The Advance Continues
Migratory activity remains high throughout North America. It won't be long before hummingbirds reach the northern limits of their breeding ranges. Keep reporting your observations to Journey North, and celebrate World Migratory Bird Day this Saturday, May 13.
From Saskatchewan to Prince Edward Island, the leading edge of Ruby-throated Hummingbird migration is moving into Canada. How does this year’s pace of migration compare to previous years? Explore our maps and see if you notice any trends.
Donna in Indian River, MI: *1st of the Season* Male came at 627pm to sugar water feeder. Was skittish after a quick drink, flew off. He returned a few more times, the photo is from one of those later visits. We have 3 feeders hanging in different areas but he returned to the same one. We think he might be a “return” Hummingbird, he flew right into our yard bee-lining for the window feeder. There’s been a sugar water feeder hung there for 22 years starting at May 1st. My Husband was able to get a clear photo after several attempts.” (05/10/2023)
Karen in Loretto, MN: “Put up 2 feeders a few days ago. Saw a female ruby-throated hummingbird stop by at about 7AM today. This particular feeder has always been their favorite, protected under the soffit on our back deck. She’s come back several times already. Getting the rest of my feeders cleaned and prepped so I can put them out today.” (05/10/2023)
Louise in Haliburton, ON: “I just had my 1st hummingbird arrive! A male. Perfect timing, since I just hung my feeders this morning. He came 3 times in less than 5 mins!” (05/11/2023)
Mary in Menasha, WI: “Most years our first hummer shows up on the 8th like clockwork. This year was 3 days later. I was somewhat worried. I looked back in my records and had my first sitings on the 11th before. I was so happy to see this little fellow show up, late evening at 7:45 pm. Love our hummers. Saw our first female the next morning at 8:45 am. No better jewel in my garden than those of the hummer.” (05/11/2023)
Some Rufous Hummingbirds are arriving near the northern limit of their breeding range in Southcentral Alaska, while others are still migrating through the interior U.S. and Canada.
Nancy in Canby, OR: “Saw two hummingbirds. One is the male Rufous. The other was a female of unknown species. Came immediately to the feeder. Gone the next day. Have not seen sense.” (05/02/2023)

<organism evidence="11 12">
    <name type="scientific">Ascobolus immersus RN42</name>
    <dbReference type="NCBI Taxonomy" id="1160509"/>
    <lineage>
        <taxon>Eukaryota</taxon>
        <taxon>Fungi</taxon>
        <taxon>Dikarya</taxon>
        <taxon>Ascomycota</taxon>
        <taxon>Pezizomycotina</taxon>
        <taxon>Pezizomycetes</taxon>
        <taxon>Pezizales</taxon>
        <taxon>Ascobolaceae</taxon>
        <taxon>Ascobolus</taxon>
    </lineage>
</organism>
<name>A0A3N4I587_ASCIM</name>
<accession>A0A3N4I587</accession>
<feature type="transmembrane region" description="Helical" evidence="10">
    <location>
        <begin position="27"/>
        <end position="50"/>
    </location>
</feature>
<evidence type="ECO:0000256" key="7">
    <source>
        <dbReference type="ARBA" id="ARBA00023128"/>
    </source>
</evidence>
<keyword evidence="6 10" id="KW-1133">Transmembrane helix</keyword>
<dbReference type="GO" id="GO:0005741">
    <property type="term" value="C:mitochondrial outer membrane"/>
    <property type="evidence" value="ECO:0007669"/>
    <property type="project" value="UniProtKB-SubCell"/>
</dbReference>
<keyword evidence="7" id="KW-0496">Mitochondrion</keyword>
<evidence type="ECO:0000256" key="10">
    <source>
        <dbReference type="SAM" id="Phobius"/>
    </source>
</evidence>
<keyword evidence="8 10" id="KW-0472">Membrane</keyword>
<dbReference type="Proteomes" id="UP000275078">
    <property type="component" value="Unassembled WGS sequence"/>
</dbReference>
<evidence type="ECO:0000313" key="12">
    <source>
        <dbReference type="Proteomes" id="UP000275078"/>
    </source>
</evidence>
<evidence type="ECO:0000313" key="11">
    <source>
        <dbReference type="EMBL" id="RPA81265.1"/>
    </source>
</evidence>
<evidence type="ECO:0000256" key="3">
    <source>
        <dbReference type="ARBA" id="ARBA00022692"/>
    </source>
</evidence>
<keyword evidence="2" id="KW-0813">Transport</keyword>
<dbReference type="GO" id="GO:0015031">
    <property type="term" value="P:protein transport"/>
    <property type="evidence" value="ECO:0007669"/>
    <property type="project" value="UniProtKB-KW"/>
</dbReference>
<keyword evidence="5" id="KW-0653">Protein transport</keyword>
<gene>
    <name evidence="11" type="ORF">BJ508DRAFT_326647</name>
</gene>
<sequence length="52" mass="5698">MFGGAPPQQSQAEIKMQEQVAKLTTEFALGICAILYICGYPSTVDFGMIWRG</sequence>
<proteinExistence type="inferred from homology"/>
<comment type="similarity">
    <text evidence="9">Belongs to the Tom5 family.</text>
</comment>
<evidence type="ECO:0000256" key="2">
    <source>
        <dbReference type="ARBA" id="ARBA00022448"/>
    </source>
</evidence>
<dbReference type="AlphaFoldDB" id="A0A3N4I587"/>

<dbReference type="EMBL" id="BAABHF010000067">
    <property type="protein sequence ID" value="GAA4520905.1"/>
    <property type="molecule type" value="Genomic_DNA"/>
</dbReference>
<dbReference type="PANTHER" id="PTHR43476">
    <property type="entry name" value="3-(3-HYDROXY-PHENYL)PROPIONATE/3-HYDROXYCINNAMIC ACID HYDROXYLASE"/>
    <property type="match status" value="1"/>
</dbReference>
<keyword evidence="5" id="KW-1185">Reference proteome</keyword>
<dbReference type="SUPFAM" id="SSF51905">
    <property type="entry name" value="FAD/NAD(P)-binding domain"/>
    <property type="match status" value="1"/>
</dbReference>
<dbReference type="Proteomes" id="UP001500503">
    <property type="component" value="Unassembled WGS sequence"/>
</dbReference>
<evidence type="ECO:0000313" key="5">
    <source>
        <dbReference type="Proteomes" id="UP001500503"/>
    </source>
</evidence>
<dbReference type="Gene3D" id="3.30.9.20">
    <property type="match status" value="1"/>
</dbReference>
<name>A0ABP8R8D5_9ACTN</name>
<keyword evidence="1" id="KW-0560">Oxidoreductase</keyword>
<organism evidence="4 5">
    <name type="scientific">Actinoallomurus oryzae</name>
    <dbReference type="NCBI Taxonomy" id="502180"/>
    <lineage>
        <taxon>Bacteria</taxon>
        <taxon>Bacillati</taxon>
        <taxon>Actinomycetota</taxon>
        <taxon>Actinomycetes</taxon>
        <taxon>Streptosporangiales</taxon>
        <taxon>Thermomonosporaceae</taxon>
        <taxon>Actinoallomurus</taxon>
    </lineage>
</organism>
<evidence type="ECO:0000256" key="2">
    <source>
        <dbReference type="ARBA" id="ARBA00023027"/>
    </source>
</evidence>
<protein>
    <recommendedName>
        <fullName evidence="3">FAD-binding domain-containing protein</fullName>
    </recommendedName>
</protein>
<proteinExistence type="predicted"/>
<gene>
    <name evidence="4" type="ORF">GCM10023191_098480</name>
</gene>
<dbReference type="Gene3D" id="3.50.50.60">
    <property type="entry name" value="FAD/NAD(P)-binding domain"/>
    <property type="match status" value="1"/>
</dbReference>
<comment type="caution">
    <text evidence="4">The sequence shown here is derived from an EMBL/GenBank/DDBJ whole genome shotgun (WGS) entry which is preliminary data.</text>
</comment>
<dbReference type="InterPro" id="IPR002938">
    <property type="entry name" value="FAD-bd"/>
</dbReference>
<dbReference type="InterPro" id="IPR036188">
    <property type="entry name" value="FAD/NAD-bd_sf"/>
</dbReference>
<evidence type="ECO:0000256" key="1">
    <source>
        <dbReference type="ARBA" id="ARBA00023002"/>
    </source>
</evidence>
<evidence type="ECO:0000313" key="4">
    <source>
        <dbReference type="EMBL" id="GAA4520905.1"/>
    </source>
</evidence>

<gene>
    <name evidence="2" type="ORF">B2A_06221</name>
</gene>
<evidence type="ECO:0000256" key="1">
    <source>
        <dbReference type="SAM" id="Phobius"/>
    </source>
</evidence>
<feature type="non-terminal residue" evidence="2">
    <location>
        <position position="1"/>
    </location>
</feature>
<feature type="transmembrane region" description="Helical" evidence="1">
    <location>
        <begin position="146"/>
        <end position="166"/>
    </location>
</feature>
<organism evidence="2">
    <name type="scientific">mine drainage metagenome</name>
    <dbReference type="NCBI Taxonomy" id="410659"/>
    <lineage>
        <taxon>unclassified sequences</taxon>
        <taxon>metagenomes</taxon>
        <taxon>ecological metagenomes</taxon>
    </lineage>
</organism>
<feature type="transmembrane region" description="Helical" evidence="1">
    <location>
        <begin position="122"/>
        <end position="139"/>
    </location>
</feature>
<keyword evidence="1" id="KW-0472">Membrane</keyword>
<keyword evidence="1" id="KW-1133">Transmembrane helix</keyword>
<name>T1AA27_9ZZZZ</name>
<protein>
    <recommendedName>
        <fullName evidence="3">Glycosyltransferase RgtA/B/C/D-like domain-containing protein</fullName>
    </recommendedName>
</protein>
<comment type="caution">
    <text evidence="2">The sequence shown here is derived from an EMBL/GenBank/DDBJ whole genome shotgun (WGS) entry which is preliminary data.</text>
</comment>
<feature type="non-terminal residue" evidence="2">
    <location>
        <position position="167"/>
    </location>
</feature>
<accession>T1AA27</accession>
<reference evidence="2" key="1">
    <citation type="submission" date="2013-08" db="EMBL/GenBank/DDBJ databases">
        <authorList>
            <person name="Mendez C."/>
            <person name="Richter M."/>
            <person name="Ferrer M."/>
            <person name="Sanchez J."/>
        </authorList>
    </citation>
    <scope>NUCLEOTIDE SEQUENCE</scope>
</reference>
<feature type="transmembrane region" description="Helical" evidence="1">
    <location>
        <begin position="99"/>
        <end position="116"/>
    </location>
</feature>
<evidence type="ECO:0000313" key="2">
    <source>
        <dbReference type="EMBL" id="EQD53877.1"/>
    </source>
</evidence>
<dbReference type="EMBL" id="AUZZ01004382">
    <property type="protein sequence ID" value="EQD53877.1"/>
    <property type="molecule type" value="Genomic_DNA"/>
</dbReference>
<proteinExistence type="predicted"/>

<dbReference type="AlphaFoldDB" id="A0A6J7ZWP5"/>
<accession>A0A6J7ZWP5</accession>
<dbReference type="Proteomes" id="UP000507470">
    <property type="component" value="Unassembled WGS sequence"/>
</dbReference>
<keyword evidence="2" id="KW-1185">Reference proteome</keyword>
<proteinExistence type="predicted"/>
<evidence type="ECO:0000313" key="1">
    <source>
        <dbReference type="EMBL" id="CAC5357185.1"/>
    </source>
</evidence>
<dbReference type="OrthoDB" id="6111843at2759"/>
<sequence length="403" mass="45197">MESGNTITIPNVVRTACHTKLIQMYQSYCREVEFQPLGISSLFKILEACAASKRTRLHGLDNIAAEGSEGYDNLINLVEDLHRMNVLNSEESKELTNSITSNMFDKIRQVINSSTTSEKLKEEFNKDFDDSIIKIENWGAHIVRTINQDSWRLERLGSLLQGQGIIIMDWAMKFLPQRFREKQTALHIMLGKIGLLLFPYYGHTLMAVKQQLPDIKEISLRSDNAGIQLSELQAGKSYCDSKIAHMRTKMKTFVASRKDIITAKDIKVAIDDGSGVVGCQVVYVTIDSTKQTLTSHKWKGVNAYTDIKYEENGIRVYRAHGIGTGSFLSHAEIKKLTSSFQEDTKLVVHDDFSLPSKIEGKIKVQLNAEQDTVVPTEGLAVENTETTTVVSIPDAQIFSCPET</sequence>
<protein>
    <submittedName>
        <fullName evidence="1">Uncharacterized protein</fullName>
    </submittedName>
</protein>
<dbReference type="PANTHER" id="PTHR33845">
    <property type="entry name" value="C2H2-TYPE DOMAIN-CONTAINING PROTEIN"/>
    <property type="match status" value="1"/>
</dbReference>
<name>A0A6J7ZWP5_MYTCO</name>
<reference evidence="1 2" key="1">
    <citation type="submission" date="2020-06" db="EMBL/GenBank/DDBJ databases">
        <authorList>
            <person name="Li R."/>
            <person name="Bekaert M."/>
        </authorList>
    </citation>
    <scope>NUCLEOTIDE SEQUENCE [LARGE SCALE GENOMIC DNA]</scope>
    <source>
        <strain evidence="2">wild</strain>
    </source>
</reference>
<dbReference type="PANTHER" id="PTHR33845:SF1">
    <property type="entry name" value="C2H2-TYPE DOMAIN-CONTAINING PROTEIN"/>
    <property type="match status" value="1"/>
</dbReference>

Kate in Sheridan Lake, BC: “Very territorial male - even chickadees aren’t welcome when he’s around. Just put the feeders out 3 days previous to seeing him, so he may have been around before the 2nd of May.” (05/02/2023)
Nancy in Calgary, AB: “male Rufous Hummingbird in the garden. Very loud and beautifully colored.” (05/06/2023)
Other species tracked by Journey North also tracks Allen’s, Anna’s, Black-chinned, Calliope, Broad-tailed, and Costa’s Hummingbirds. What other species are you noticing? Please report to Journey North!
Michelle in Kamloops, BC: “Feeder placed approximately 2 weeks ago. Male Calliope visited several times for the first time today. Hopefully he’ll be back.” (05/10/2023)
Celebrate World Migratory Bird Day on Saturday, May 13
World Migratory Bird Day, a global campaign that aims to raise awareness of migratory birds and the need for international cooperation to conserve them, is this Saturday, May 13. The theme of this year’s celebration is “Water: Sustaining Bird Life.”
The vast majority of migratory birds rely on aquatic ecosystems during their life cycles for feeding, drinking, or nesting, and also as places to rest and refuel during their long journeys. Yet factors such as increasing human demand for water, climate change, and pollution are threatening these aquatic ecosystems and the birds that rely on them.
Journey North is proud to join with you, our citizen scientists, and many others who believe strongly that migratory birds connect us with their unique songs and flights, and remind us of the importance of working together, across borders, to protect them.
Join the campaign by listening to – and watching birds – wherever you find yourself this weekend. And report your bird observations to Journey North as we work together to conserve and protect these species and the water and habitats upon which they rely.